The Texas Bullet Train Marries Environmentalism, Capitalism

Environmentalism & Capitalism
Environmentalism & Capitalism

The Texas Bullet Train Marries Environmentalism, Capitalism

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Trammell S. Crow is a Dallas businessman and philanthropist who founded EARTHx ( This Op-Ed was originally published in The Dallas Morning News.
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The Texas Bullet Train got a big boost recently with a federal environmental report that pushes forward the North Texas-to-Houston passenger line. This state-of-the-art, high-speed train will provide an eco-friendly option for traveling between two commercial powerhouses.

The Federal Railroad Administration’s draft environmental impact study said the project is being designed to protect natural and cultural resources and to minimize effects on private property, farmland and commercial businesses along the 240-mile route. This much-needed bullet train will help handle growth efficiently and relieve stress on our environment and infrastructure.

As a self-described green Republican, I’ve spent years building bridges between conservatives and progressives. I believe there’s a positive intersection where capitalism and environmental consciousness co-exist, creating value and prosperity for all involved.

We’ve already seen signs of that in Texas in EARTHx, a nonprofit education and awareness group that I founded in 2011. It has turned a four-day Dallas-based conference and exhibition about Earth Day into a national event to reconcile economy and ecology, Republicans and Democrats.

At first, Dallas seemed an unlikely locale to host the world’s largest Earth Day celebration (with more than 130,000 attendees in 2016 at Fair Park). The national green community now recognizes what many still need to know: Texas can uniquely lead the country in market-based solutions for sustainable development.

The bullet train exemplifies that, providing a safe, fast and productive transportation option, linking cities in 90 minutes North Texas and Houston, whose populations are expected to double by 2035.

Instead of massive, traffic-clogged highways that eat up more land, we are getting a high-speed train with a smaller environmental footprint and far more benefits. Among them: fewer cars on the roads and fewer emissions and contaminants that harm air and water quality.

In Japan, bullet trains emit just 1/12th the amount of carbon as a typical commercial jet traveling between Tokyo and Osaka. It’s the same system being considered by Texas Central, the bullet train’s developers.

The Railroad Administration’s report concluded that the Texas high-speed train system potentially would improve air quality, reducing regional emissions of certain pollutants by reducing vehicle traffic and shifting riders to the electric-powered train. This is especially important in high-growth areas like Dallas County, where the air quality does not meet federal standards.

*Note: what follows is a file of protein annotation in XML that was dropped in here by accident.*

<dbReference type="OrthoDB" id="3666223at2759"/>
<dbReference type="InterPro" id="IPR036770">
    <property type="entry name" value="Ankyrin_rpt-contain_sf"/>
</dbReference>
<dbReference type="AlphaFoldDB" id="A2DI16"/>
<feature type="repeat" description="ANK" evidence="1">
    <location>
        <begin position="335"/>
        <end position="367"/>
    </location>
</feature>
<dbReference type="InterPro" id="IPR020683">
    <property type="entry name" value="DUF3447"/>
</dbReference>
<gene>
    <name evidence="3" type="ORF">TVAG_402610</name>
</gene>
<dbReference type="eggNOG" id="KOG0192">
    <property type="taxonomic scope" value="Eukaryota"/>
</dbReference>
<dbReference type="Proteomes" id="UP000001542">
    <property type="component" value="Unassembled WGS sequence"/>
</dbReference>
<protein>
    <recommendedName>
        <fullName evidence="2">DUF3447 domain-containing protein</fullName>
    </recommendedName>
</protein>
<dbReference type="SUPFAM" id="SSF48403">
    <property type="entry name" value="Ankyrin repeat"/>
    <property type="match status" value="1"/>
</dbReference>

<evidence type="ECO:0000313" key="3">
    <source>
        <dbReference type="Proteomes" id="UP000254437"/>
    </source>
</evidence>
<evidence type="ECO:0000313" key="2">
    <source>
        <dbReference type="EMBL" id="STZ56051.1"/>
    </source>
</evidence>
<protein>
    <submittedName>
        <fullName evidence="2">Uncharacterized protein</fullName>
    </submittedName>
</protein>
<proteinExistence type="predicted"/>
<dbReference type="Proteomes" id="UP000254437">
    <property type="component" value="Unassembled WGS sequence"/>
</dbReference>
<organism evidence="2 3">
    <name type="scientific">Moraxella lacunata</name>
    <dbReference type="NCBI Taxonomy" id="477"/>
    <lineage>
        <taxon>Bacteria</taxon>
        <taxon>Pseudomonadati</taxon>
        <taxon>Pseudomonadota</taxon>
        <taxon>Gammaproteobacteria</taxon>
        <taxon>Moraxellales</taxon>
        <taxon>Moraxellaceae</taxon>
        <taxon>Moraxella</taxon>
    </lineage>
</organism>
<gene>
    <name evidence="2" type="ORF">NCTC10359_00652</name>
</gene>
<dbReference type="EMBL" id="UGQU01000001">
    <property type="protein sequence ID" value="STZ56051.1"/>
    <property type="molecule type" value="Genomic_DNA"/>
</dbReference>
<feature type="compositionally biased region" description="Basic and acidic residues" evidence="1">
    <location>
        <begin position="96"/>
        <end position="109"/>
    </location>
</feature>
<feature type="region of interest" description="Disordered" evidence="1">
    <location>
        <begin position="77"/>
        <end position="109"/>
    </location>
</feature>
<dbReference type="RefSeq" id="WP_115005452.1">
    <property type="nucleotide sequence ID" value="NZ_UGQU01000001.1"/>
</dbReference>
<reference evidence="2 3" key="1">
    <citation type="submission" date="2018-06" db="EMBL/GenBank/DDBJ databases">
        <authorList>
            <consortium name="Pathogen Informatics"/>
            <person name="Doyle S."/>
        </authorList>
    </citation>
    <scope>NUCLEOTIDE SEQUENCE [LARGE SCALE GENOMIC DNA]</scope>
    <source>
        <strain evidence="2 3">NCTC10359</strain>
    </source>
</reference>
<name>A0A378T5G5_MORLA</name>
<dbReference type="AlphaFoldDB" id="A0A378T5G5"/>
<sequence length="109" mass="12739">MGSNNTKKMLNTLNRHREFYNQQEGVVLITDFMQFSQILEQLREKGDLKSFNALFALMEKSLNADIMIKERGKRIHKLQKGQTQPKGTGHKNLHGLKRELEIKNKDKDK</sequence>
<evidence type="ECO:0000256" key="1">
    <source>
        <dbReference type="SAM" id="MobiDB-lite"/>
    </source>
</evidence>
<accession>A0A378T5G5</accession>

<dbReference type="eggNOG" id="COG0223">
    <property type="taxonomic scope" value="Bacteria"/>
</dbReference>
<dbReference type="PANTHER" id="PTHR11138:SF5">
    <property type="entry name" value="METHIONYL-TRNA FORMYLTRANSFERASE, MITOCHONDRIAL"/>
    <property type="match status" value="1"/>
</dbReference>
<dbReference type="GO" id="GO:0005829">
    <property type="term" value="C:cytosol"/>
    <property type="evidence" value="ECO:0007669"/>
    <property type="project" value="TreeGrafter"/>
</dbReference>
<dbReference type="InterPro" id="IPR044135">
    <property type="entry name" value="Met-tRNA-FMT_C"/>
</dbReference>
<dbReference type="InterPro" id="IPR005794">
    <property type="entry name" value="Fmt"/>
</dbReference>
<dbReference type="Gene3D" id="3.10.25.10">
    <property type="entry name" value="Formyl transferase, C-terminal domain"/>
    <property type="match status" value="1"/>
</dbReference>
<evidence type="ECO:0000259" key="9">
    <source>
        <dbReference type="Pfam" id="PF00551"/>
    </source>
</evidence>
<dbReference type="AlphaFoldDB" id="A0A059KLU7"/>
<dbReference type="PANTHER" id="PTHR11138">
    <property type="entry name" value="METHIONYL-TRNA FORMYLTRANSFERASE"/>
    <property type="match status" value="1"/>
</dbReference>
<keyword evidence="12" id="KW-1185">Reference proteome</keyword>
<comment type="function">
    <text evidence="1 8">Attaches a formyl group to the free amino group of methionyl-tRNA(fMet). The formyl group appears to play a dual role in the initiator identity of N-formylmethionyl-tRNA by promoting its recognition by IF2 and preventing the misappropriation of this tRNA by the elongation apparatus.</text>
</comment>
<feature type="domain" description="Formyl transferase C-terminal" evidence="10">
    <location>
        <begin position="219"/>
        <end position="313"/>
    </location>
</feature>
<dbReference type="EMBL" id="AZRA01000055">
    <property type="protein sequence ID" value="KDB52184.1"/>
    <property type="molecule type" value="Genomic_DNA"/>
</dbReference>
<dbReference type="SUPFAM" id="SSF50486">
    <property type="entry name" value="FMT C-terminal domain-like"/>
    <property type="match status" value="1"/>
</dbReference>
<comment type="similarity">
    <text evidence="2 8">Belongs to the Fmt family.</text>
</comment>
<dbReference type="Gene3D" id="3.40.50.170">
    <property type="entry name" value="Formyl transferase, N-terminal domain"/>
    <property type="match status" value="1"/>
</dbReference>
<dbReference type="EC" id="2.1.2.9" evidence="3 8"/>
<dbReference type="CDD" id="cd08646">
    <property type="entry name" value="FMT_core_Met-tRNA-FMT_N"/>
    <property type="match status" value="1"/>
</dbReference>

Also, the train will run mainly on elevated tracks and beams alongside Texas’ existing utility corridor. These features will make it easier to protect streams, wetlands, flood plains and other natural and cultural features. Besides safeguarding biodiversity, this will allow for the free movement of wildlife, pedestrians and vehicles.

This low-impact design philosophy has been an essential part of the planning, design and permitting process in which hundreds of experts have examined the ecological impact and related issues. It will continue through construction and operations, enhancing host communities along the route.

The Railroad Administration study also highlighted the bullet train’s passenger stations in Dallas, Houston and the Brazos Valley — all using the Leadership in Energy and Environmental Design, or LEED, standards. The stations will enhance local property values and attract economic development.

Commuters will gain a reliable transportation alternative with minimal environmental effects. Land retains value and cities manage traffic. It’s a smart solution that allows the state’s largest metro areas to sustain growth and well-being at the same time, while moving the maximum number of people using the least amount of Texas land.

As a businessman, I admire the bullet train’s fiscal discipline, relying on market principles, not taxpayer money, to fund its operations. Even more, it will pump $36 billion into the economy over the next 25 years and create 10,000 jobs per year during construction and up to 1,500 jobs permanently when operational.

As an environmentalist, I’m excited about an innovative project that will promote a clean transportation solution that is environmentally forward-thinking, socially responsible and resourceful.